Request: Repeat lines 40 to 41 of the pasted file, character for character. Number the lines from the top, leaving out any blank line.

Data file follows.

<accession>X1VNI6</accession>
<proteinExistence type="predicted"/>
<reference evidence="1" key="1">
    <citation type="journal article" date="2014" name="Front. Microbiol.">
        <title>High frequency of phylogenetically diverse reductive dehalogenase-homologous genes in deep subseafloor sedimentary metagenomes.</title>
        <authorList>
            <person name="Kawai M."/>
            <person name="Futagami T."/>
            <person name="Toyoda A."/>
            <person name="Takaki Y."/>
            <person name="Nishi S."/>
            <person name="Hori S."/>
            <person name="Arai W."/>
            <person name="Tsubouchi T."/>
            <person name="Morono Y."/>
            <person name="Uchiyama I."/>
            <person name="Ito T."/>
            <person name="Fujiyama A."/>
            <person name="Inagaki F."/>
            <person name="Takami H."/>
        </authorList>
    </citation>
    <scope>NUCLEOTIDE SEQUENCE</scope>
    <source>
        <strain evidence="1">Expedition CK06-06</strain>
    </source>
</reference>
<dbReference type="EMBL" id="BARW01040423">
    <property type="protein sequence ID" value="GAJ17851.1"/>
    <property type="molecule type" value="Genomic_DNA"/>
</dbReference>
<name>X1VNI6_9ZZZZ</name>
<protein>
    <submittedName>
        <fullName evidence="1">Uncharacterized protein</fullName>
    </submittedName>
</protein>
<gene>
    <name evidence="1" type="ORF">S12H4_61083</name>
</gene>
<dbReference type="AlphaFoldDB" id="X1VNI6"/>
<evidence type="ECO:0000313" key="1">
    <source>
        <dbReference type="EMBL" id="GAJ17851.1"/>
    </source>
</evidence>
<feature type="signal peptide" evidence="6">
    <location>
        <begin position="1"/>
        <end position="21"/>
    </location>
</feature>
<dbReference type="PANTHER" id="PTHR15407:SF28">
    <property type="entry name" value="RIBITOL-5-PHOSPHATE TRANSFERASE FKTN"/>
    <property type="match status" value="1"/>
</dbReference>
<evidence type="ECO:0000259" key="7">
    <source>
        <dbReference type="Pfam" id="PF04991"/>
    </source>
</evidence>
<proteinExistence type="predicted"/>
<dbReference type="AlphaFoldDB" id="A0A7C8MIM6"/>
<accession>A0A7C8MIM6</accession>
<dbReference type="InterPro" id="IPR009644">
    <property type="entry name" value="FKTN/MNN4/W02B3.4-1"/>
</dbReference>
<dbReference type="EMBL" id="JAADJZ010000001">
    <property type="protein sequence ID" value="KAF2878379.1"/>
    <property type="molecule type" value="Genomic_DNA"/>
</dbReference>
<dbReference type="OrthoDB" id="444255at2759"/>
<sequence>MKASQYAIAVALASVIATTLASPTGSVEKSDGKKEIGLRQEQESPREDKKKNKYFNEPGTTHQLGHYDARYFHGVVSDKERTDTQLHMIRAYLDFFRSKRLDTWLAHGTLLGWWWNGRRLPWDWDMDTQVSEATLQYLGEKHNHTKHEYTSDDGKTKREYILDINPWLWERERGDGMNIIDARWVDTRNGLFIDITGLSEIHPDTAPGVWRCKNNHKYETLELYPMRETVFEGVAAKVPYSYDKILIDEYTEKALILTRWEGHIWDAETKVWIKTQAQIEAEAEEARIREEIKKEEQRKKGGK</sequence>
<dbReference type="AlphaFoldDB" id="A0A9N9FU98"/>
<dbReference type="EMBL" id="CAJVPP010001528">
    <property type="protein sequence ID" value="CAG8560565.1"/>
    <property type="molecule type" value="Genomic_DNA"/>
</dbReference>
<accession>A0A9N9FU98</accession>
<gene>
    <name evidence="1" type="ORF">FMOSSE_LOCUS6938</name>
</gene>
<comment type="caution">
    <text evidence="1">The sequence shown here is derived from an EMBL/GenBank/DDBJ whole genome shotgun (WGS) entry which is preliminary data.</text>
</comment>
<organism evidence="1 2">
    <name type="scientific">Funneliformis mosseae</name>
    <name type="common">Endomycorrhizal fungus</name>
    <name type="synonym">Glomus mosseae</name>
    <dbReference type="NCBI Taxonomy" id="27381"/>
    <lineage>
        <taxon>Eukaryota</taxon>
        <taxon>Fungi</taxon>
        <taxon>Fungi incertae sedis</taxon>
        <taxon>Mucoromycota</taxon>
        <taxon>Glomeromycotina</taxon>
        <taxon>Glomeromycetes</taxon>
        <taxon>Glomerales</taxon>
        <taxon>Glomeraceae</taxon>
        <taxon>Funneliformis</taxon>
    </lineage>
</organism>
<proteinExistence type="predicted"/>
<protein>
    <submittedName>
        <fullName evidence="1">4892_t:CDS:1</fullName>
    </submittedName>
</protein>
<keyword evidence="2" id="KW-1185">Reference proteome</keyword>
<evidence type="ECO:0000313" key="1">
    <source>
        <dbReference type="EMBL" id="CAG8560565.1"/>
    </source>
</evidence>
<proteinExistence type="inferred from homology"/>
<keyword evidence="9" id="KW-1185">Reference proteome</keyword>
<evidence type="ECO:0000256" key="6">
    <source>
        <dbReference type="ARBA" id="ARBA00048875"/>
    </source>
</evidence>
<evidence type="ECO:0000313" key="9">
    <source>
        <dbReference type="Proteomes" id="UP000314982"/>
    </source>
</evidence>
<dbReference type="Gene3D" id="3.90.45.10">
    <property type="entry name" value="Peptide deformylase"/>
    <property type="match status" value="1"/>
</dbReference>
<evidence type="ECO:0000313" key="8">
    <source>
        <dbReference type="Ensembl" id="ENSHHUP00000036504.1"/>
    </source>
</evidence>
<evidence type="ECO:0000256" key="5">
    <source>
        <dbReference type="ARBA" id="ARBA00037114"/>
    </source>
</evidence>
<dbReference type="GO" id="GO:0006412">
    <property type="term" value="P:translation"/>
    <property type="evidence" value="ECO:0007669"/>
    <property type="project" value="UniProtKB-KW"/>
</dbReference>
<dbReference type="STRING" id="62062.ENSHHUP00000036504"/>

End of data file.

</gene>
<dbReference type="AlphaFoldDB" id="X1VNI6"/>